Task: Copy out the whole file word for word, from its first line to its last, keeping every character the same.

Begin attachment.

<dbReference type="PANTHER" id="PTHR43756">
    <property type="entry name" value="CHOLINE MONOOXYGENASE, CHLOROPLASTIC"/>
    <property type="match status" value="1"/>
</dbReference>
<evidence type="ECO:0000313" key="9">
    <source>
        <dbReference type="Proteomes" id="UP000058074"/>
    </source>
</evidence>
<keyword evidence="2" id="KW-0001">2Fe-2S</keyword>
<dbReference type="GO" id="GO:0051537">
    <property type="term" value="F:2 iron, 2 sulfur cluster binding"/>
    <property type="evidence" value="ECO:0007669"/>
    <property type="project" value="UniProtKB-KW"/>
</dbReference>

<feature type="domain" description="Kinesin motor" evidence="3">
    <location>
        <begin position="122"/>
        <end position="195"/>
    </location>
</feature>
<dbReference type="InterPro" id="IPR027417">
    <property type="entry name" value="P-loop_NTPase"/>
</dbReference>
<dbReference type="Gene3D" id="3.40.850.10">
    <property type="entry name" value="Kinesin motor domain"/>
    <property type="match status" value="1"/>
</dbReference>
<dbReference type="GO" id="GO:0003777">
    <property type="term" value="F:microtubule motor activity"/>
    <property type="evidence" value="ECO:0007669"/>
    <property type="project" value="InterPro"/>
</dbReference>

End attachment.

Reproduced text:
<dbReference type="PANTHER" id="PTHR43756">
    <property type="entry name" value="CHOLINE MONOOXYGENASE, CHLOROPLASTIC"/>
    <property type="match status" value="1"/>
</dbReference>
<evidence type="ECO:0000313" key="9">
    <source>
        <dbReference type="Proteomes" id="UP000058074"/>
    </source>
</evidence>
<keyword evidence="2" id="KW-0001">2Fe-2S</keyword>
<dbReference type="GO" id="GO:0051537">
    <property type="term" value="F:2 iron, 2 sulfur cluster binding"/>
    <property type="evidence" value="ECO:0007669"/>
    <property type="project" value="UniProtKB-KW"/>
</dbReference>

<feature type="domain" description="Kinesin motor" evidence="3">
    <location>
        <begin position="122"/>
        <end position="195"/>
    </location>
</feature>
<dbReference type="InterPro" id="IPR027417">
    <property type="entry name" value="P-loop_NTPase"/>
</dbReference>
<dbReference type="Gene3D" id="3.40.850.10">
    <property type="entry name" value="Kinesin motor domain"/>
    <property type="match status" value="1"/>
</dbReference>
<dbReference type="GO" id="GO:0003777">
    <property type="term" value="F:microtubule motor activity"/>
    <property type="evidence" value="ECO:0007669"/>
    <property type="project" value="InterPro"/>
</dbReference>